COVID Child Care Challenges: Supporting Families and Caregivers, Hearing Before the Select Subcommittee on the Coronavirus Crisis of the Committee on Oversight and Reform, House of Representatives. One Hundred Seventeenth Congress, Second Session, March 2, 2022   [open pdf - 197KB]

This is the March 2, 2022 hearing on "COVID [coronavirus disease] Child Care Challenges: Supporting Families and Caregivers," held before the U.S. House Select Subcommittee on the Coronavirus Crisis of the Committee on Oversight and Reform. From the Opening Statement of James Clyburn: "The coronavirus pandemic has put tremendous strain on America's families and caregivers. Many of us have seen firsthand in our own families, with our friends, and among our co-workers the difficult challenges that parents, teachers, and other caregivers have faced in the last few years. In the first several months of the pandemic, families and childcare providers were largely left to face these challenges alone. As a result, many were forced to drop out of the work force or to close their businesses. Approximately 60 percent of childcare providers closed in the spring of 2020. These closures led to over 375,000 childcare workers losing their jobs. Although many of those childcare providers were able to reopen, thousands of providers had closed permanently by 2021, contributing to a shortage that persists to this day. These sudden closures forced many parents to make difficult choices between keeping their jobs and caring for their children. Without the necessary support, parents with young children dropped out of the work force in the early days of the pandemic at alarmingly high rates. Now, nearly two years later, men with young children have returned to the work force at pre-pandemic rates, yet the labor participation rate of women with young children has not fully recovered. In January 2022, the most recent month for which data are available, more than 1.1 million women left the job or lost a job due to the need to care for young children. This disparity threatens to exacerbate longstanding gender-based economic inequality." Statements, letters, and materials submitted for the record include those of the following: Gina Forbes, Betsey Stevenson, Lea J.E. Austin, Carrie Lukas, and Lynette M. Fraga.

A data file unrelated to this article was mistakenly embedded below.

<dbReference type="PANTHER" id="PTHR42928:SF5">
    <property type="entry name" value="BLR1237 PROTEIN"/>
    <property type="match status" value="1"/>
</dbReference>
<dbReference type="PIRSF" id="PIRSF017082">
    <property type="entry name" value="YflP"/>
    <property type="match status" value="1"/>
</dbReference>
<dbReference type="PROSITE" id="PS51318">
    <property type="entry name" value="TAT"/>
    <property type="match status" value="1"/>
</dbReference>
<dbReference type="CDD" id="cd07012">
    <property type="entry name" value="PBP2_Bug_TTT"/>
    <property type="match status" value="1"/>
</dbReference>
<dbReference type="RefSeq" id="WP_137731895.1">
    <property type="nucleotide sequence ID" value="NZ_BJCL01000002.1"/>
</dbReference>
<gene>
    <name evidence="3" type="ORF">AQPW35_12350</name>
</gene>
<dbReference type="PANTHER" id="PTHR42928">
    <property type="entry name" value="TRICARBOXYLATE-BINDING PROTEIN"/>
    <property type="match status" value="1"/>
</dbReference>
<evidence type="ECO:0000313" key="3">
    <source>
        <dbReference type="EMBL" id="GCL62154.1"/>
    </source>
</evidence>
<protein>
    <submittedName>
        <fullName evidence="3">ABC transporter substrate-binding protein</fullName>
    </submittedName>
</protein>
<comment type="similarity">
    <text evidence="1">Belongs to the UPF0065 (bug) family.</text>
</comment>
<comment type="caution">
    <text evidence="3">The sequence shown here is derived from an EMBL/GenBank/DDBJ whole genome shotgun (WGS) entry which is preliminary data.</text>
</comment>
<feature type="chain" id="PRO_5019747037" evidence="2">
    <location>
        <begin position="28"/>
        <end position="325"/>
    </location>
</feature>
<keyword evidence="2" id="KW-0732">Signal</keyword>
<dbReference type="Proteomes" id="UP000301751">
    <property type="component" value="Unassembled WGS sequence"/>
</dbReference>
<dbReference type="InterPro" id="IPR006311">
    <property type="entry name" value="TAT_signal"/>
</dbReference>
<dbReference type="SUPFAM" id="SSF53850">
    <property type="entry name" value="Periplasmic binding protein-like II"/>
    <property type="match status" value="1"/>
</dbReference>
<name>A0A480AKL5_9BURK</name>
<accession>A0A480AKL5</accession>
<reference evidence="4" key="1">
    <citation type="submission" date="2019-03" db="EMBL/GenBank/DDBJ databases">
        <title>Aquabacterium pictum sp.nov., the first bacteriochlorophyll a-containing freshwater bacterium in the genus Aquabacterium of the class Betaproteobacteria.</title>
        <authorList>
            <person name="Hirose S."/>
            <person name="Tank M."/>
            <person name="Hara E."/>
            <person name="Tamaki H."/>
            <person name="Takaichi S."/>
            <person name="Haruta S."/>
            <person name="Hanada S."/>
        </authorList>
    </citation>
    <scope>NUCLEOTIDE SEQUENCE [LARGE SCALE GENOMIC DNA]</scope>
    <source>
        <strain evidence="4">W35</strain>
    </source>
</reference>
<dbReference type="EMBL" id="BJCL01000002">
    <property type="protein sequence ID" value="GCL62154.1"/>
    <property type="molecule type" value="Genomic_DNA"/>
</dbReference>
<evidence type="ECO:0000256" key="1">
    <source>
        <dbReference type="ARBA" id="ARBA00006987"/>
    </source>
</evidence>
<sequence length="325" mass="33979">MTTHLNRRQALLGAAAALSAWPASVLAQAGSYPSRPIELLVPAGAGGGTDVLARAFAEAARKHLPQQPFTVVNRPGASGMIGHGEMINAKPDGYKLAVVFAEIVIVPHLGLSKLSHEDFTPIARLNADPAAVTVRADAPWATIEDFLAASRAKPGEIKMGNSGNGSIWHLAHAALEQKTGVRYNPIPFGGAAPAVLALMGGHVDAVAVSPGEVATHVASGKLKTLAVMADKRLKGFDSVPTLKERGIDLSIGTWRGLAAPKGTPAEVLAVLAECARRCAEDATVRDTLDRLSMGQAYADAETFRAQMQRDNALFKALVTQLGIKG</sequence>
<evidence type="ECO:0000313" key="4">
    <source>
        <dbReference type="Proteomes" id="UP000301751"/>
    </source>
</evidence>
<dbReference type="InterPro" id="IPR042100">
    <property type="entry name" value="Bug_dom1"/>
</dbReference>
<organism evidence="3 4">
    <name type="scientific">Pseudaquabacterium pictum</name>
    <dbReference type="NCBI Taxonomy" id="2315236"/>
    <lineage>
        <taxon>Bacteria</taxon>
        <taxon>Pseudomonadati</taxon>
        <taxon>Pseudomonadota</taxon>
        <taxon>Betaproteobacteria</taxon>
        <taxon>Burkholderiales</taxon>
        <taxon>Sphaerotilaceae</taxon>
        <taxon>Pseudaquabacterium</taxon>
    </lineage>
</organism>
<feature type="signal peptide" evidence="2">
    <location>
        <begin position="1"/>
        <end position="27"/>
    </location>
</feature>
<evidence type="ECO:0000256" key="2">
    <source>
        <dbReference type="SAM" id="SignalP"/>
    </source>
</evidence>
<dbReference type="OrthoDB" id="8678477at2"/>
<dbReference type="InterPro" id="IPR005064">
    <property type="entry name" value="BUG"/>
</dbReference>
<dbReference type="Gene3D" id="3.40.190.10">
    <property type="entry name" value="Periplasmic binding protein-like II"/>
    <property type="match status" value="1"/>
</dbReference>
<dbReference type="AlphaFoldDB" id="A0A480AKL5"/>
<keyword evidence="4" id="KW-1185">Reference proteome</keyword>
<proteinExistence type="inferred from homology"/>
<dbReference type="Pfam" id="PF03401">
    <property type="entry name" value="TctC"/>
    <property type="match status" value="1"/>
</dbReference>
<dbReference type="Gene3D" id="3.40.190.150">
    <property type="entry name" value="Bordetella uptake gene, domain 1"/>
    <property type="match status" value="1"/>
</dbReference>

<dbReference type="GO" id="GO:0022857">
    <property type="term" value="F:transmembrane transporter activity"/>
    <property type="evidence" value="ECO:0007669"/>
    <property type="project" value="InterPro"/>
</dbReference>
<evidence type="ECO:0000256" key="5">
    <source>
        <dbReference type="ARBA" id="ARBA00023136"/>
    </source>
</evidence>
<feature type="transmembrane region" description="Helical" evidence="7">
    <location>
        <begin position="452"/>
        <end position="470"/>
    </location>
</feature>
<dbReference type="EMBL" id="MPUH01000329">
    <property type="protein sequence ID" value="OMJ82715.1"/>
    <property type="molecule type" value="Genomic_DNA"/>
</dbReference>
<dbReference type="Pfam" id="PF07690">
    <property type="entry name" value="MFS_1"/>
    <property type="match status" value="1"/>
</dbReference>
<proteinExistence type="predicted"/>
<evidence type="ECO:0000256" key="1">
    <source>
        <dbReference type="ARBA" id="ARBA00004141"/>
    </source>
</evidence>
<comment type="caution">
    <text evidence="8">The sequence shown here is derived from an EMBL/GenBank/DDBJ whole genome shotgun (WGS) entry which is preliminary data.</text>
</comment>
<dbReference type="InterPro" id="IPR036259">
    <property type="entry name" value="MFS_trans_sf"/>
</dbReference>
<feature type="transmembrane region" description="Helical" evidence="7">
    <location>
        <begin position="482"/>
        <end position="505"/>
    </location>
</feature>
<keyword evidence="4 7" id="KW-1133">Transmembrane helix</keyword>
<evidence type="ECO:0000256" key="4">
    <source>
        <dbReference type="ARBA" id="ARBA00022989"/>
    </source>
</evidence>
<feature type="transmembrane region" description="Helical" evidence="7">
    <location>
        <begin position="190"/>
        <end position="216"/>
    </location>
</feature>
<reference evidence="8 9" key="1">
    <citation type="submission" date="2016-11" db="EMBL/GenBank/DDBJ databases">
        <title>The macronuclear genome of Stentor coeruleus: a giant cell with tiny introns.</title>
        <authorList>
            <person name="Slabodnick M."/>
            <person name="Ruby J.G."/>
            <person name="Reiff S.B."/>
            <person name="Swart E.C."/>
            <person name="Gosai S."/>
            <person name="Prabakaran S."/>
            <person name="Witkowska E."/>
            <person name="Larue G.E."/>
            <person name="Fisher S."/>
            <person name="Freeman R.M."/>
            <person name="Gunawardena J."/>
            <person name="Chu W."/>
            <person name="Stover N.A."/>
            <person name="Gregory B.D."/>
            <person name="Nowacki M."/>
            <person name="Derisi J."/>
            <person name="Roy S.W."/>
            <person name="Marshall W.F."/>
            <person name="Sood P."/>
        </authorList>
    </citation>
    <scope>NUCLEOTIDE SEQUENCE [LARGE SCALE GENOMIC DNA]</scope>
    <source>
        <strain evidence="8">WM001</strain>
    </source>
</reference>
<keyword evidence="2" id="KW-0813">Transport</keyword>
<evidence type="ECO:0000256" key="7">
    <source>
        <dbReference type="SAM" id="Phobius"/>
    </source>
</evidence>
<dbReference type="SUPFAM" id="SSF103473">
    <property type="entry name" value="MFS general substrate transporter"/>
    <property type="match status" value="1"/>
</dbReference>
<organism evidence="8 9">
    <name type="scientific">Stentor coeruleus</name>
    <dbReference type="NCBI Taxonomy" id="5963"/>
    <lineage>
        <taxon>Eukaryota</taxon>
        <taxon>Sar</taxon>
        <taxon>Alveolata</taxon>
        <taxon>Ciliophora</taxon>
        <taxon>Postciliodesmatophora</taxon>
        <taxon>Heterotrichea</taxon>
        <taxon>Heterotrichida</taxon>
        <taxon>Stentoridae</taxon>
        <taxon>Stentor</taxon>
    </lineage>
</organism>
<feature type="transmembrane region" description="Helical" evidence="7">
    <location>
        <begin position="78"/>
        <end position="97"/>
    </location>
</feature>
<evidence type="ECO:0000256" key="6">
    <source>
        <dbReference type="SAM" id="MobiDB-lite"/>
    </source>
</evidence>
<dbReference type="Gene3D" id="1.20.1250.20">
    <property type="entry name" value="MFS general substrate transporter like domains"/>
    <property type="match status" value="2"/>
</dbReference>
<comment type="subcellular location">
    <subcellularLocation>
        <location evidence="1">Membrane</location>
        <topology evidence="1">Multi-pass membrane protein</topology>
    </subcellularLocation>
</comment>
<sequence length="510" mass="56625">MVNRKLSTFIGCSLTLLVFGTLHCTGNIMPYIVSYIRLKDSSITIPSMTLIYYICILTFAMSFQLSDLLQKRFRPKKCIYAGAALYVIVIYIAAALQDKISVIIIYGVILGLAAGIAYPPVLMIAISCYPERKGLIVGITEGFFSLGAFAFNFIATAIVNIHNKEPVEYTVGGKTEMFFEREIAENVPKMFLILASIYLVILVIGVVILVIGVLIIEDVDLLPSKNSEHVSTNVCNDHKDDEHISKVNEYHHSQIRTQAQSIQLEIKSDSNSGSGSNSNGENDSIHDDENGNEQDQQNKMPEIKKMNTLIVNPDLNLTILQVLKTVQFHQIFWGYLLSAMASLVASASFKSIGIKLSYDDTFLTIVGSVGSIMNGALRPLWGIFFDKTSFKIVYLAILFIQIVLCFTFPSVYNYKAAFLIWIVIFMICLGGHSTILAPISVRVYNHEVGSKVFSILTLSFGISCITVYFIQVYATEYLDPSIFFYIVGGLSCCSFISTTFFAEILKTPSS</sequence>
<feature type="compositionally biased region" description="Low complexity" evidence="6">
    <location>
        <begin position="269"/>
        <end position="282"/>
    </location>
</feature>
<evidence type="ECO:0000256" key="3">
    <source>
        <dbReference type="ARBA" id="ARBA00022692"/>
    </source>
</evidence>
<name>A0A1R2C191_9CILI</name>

Report Number:
Serial No. 117-68
Public Domain
Retrieved From:
U.S. Government Publishing Office: http://www.gpo.gov/
Media Type:
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